Information for Patients
Pemphigus is a group of potentially life-threatening disorders characterized by blisters in mucous membranes and skin. The blistering in pemphigus happens because of an immune response resulting in autoantibodies attacking the “glue” that holds mucous membranes or skin cells together. This process is called “acantholysis” and is not fully understood. Pemphigus patients develop mucosal erosions and/or blisters, erosions, or small bumps that fill with pus or fluid.
The four major types of pemphigus include pemphigus vulgaris, pemphigus foliaceus, IgA pemphigus, and paraneoplastic pemphigus. The most common form of pemphigus is pemphigus vulgaris; however, in some areas of the world, pemphigus foliaceus is more prevalent. Pemphigus vulgaris is generally more severe than pemphigus foliaceus. Pemphigus vulgaris usually involves a lot of blisters and erosions. In pemphigus foliaceus, blistering is more superficial than pemphigus vulgaris.
The different forms of pemphigus are distinguished by their clinical features, associated autoantigens, and laboratory findings. Benign familial pemphigus, or Hailey-Hailey, is a genetic condition caused by cell mutation. It is not autoimmune like the other forms mentioned.
A pemphigus diagnosis is based on consistent clinical, histological, and direct immunofluorescence findings where autoantibodies are against cell surface antigens. Laboratory studies help distinguish pemphigus from other blistering and erosive diseases.
Types of pemphigus
Key features: Mucosal and/or skin involvement with blisters on the upper skin layers. This happens when autoantibodies attack desmoglein 3 or both desmoglein 1 and desmoglein 3 (the “glue” holding the cells together).
Clinical variants: Pemphigus vegetans, pemphigus herpetiformis
- The pain associated with mucosal involvement of pemphigus vulgaris can be severe.
- Oral pain is often augmented by chewing and swallowing, which may result in poor alimentation, weight loss, and malnutrition.
Almost all pemphigus vulgaris patients will have some mucosal involvement. The mouth is the most common location of mucosal lesions, and often is the first area the disease manifests. Other mucous membranes areas are also often affected (e.g., eyes, nose, esophagus, vulva, vagina, cervix, and anus). In women with cervical involvement, pemphigus vulgaris may be mistaken for cervical dysplasia during Papanicolaou (Pap) smears.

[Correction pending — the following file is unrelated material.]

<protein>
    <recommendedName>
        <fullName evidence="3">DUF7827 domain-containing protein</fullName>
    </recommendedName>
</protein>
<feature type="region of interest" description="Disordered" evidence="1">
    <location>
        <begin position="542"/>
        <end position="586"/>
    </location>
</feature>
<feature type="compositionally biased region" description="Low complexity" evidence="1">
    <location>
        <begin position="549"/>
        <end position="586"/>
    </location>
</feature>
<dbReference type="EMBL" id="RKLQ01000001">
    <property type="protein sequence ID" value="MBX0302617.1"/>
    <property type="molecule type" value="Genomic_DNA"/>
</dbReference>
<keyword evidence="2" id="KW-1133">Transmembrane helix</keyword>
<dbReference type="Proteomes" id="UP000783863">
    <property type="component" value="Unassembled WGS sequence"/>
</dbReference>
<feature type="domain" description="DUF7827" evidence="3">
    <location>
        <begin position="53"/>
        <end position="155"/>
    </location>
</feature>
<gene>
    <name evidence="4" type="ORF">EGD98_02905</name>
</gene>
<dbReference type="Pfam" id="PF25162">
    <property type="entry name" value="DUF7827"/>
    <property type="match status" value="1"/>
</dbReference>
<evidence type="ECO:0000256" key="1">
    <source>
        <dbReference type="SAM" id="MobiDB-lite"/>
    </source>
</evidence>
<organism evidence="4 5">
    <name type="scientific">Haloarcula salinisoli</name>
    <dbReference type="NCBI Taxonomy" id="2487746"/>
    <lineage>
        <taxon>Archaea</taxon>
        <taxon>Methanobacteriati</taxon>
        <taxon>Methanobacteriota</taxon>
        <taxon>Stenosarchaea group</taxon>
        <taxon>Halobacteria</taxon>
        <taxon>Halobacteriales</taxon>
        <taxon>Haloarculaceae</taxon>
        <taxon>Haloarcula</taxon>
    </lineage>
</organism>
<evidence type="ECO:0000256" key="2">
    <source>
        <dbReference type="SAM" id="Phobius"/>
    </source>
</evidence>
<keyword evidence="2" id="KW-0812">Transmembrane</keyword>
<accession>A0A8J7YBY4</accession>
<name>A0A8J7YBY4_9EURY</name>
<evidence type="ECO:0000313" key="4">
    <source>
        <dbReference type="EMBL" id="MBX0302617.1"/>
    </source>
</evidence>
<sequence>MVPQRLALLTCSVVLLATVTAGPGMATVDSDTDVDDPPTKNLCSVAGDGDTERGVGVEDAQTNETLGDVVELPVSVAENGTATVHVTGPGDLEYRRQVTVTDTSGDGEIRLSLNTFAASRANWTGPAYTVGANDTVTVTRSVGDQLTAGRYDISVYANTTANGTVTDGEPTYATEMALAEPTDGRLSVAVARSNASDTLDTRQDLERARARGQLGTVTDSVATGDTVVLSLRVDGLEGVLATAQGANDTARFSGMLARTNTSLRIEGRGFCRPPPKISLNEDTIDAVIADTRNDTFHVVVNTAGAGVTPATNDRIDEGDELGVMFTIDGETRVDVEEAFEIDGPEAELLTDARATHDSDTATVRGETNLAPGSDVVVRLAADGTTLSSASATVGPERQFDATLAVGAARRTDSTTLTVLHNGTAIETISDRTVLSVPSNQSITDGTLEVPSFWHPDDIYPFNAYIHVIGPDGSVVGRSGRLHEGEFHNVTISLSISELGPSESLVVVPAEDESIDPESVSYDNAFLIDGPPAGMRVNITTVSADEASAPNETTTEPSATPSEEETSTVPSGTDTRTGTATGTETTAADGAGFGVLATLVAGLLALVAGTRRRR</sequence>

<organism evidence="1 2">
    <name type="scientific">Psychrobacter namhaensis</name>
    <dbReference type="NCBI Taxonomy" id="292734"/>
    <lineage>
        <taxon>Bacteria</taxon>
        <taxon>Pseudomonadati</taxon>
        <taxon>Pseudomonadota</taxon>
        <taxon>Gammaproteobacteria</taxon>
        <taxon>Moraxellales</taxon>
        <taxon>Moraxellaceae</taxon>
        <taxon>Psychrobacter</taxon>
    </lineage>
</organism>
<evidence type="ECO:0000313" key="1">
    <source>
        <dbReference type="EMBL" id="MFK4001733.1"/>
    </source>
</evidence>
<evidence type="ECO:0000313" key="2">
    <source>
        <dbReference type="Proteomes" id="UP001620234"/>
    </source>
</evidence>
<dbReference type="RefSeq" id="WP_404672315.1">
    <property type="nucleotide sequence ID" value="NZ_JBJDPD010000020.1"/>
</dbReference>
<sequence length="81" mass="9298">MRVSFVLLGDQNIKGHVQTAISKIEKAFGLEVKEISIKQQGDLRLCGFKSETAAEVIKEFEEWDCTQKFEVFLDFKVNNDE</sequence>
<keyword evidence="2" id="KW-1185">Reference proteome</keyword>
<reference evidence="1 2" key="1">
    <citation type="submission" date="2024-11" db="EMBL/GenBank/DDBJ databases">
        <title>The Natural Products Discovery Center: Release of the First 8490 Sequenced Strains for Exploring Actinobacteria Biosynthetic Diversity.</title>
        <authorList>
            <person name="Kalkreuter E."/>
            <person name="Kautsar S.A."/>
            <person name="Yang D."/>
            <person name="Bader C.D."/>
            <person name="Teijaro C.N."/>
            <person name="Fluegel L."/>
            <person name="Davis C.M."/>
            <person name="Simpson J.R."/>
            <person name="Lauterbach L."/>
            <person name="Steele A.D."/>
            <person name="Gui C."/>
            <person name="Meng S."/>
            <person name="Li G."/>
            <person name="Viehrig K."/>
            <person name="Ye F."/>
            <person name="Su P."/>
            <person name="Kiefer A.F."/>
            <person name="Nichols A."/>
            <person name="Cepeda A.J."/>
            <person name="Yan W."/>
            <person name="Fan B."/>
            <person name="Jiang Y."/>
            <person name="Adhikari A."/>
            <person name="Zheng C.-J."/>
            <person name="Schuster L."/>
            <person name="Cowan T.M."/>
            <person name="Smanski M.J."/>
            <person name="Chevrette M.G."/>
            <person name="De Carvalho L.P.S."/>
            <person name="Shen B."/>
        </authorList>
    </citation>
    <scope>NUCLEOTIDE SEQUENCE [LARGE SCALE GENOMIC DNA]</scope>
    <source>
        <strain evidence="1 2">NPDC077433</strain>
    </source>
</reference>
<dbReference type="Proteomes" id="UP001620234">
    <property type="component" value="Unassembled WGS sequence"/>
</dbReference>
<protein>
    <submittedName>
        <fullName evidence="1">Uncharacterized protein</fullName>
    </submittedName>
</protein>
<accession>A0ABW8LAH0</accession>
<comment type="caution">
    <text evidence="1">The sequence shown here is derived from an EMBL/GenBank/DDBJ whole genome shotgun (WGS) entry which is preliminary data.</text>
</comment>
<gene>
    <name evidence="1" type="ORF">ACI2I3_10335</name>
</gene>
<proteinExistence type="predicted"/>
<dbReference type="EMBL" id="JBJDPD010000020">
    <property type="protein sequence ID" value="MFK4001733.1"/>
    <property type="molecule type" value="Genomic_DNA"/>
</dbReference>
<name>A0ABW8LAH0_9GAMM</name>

Because mucosal blisters erode quickly, erosions are often the only clinical findings. The inner mouth (cheeks, lips, and floor of the mouth) are the most common areas for oral lesions.
Many patients also have skin involvement. These soft blisters occur on normal or reddened, irritated skin. The blisters pop easily, resulting in painful sores that bleed. While any area of the skin may be affected, the palms and soles are usually not.
Blistering may be accompanied by severe pain, itching, burning, and stinging. If extensive, blistering can lead to life-threatening fluid loss, infection, and disfigurement. PV can also cause significant damage to the skin, including nail loss and pigmentary alteration, making timeliness of intervention and treatment essential to prevention of disability.
Key features: Skin involvement only with blisters caused when autoantibodies attack desmoglein 1
Clinical variants: Endemic pemphigus foliaceus (fogo selvagem), pemphigus erythematosus (Senear-Usher syndrome), pemphigus herpetiformis
- Pain or burning sensations frequently accompany the cutaneous lesions.
- Systemic symptoms are usually absent.
- The clinical manifestations of drug-induced pemphigus foliaceus are similar to idiopathic disease.
Pemphigus foliaceous is superficial with skin lesions. The mucous membranes are typically not affected.
Pemphigus foliaceous usually affects the scalp, face, toros, and/or armpits. The skin lesions usually are small, scattered blisters that rapidly evolve into scaly, crusted erosions. The Nikolsky sign often is present. The skin lesions may remain localized or may join to cover large areas of skin. Occasionally, pemphigus foliaceous may encompass the entire skin surface as an abnormal redness.